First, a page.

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Creative Commons Version 3.0 Australia Licences — A Brief Explanation

by Jessica Coates, Project Manager, Creative Commons Clinic

The new licences bring Australia in line with the most current CC licence standards being used internationally by adding changes to clarify the operation of the licences and increase their compatibility with other open licensing systems. They also incorporate simplified formatting and language designed to align the licences with Australian conventions and increase their readability.

About the versioning process

For those unfamiliar with the Creative Commons versioning process, every few years Creative Commons updates its core licences to ensure they are keeping up with developments in the world of open access and copyright law. These developments may be the result of, for example, legal decisions, new technologies, or changes in community norms or expectations. The changes to the licences represent a ‘refining’ of the Creative Commons model to ensure it provides the best and most up-to-date tools for creators and users alike.

When new versions of the licences are released they become the new default standard for their region. The older versions remain accessible on the Creative Commons website but are no longer available through the Creative Commons licence chooser. Works already licensed remain under their original licence, unless the creator chooses to transfer them across to the new version.

About the v3.0 licences

The third versions of the Creative Commons international licences were released in 2007, and introduced three major changes:

  • The addition of new ‘no endorsement’ language, which states that a person should not use the attribution required by all CC licences to improperly assert or imply an association or relationship with the licensor or author. This has been implicit in the Creative Commons licences from the start, but we thought it was worth making it explicit. For a more detailed explanation, see here.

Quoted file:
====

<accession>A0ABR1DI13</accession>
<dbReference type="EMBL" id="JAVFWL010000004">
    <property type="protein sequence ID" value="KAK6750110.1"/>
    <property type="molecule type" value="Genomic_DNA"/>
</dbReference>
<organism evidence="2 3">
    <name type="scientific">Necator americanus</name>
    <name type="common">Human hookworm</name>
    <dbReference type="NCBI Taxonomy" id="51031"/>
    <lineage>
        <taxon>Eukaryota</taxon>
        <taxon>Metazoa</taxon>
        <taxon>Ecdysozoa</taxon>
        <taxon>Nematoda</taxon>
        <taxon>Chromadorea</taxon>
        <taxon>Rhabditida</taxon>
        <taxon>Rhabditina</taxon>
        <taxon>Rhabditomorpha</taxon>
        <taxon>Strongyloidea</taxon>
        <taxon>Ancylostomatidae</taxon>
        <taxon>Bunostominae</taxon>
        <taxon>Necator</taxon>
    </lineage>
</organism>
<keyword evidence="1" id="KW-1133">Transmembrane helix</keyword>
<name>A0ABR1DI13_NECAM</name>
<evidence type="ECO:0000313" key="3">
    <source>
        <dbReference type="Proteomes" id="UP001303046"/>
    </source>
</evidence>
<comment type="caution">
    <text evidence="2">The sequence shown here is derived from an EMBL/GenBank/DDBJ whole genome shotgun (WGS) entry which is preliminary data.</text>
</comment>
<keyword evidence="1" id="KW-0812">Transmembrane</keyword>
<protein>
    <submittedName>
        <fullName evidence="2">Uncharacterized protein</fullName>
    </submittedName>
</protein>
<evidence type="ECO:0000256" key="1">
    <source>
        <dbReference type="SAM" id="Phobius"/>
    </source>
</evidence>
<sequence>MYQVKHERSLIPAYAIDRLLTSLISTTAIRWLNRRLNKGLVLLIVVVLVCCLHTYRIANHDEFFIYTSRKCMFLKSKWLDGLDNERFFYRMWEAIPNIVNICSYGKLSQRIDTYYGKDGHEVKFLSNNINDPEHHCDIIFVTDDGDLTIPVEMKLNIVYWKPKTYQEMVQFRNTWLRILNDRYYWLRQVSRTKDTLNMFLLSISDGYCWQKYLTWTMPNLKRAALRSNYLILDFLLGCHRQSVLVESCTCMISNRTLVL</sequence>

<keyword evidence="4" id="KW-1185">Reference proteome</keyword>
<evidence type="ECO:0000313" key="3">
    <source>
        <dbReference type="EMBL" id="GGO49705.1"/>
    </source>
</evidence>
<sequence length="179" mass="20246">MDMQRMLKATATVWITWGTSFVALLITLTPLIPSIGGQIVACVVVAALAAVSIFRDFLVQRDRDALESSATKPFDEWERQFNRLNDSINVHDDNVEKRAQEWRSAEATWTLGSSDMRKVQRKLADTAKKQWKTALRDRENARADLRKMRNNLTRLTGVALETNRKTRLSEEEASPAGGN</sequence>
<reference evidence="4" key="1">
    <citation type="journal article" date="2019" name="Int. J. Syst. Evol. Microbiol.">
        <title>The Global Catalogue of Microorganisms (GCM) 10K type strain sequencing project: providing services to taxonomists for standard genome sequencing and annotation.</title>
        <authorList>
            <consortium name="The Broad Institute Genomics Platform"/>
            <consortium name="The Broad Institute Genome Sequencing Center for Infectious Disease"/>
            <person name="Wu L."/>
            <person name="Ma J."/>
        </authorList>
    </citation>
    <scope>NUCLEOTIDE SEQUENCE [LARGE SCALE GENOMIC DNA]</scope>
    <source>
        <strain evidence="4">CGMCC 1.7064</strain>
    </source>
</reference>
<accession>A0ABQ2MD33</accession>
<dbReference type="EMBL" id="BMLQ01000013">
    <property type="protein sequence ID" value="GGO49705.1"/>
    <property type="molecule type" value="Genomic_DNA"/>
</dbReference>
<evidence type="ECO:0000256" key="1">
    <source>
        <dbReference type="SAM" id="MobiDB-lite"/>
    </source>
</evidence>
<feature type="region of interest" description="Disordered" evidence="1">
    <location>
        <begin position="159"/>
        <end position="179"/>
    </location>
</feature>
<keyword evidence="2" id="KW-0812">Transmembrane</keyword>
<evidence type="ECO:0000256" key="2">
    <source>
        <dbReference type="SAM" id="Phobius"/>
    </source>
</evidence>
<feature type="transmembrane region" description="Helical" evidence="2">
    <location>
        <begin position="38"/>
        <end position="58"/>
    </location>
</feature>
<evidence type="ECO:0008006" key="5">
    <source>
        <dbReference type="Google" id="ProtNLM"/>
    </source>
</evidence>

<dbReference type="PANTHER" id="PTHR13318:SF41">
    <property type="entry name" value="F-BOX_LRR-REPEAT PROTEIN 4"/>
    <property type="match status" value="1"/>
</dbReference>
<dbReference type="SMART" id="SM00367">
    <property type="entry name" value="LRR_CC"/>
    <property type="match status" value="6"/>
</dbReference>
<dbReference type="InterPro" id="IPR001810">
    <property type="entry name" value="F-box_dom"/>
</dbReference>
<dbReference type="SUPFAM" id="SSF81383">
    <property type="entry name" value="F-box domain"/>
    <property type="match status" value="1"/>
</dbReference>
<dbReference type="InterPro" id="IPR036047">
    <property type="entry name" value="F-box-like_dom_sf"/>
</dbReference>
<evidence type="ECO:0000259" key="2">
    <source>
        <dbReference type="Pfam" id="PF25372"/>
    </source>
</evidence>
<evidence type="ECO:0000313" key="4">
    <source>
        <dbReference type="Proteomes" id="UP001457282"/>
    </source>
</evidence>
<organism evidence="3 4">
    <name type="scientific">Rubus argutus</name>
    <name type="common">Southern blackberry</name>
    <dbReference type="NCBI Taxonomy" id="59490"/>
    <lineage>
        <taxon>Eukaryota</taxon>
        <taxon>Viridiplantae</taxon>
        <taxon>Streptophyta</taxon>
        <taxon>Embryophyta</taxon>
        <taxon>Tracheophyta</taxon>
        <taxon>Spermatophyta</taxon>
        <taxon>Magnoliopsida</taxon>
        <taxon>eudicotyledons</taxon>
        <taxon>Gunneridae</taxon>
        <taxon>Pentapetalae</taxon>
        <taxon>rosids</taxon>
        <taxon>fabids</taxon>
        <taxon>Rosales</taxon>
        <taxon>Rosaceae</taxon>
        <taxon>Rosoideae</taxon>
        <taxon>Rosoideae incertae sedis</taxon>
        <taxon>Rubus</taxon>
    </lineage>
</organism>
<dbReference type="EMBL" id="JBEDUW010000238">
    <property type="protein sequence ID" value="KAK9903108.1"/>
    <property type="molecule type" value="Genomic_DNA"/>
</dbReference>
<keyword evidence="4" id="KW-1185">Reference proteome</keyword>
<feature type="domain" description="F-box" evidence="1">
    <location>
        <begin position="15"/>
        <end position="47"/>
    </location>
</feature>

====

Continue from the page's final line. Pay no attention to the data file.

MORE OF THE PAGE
• The inclusion of language in the BY-SA licence to make it possible for derivatives to be relicensed under a “Creative Commons Compatible License”. This change is an important first step towards CC’s long-held objective of increasing interoperability between different flexible content copyright licences. It is this language, for example, that allowed This is part of the same compatibility movement that led Wikipedia to be ported across to the BY-SA licence in May last year. More information about this change is provided here.
  • The clarification of how moral rights and collecting society royalties are dealt with under the Creative Commons licences. You can read more about these changes here.

About the Australian licences

The Australian v3.0 licences port these changes across to an Australian legal context. They have been developed over the last few years via a public consultation process. We thank all of those who provided feedback on the licences, particularly our colleagues at CC Aoteoroa New Zealand and within the Australian government and non-profit sectors.

Our main aims during the Australian v3.0 drafting process were to ensure that the new licences:

  • complied with Australian legal requirements and conventions;
  • aligned with the rights and restrictions of the Unported (ie non-country specific) licences provided by Creative Commons; and
  • were clear and easy for creators and users alike to read and understand.

Based on these aims, we made the following changes to the licences:

  • adapting the Unported formatting and language to bring them more in line with Australian law and drafting conventions – mainly by using localised definitions and introducing lists and headings;
  • simplifying some of the language, where this would not affect the legal interpretation of the licence – many of these simplifications were adopted from the recent version put together by our friends in New Zealand;
  • a few minor additions to clarify the operation of the licences in the Australian context, in response to feedback from our consultation process – these included clarifying how the licences operate with respect to sublicensing and adding language to ensure that the licences comply with the requirements of Australian consumer protection law.

We are happy to release these licences, which we believe provide clear, reasonable and legally sound options for creators and users alike and represent a new best practice standard for the CC licences in Australia. If you would like any more information about the licences please feel free to contact us at info@creativecommons.org.au. For more information on the versioning process contact the Creative Commons head office.

Credits—Screen capture: Of Attritbution, Attribution-Noncommercial and Attribution-Noncommercial-No Derivative Works 3.0 Australia licence Commons Deeds by Creative Commons Corporation, CC BY3.0 Unported.

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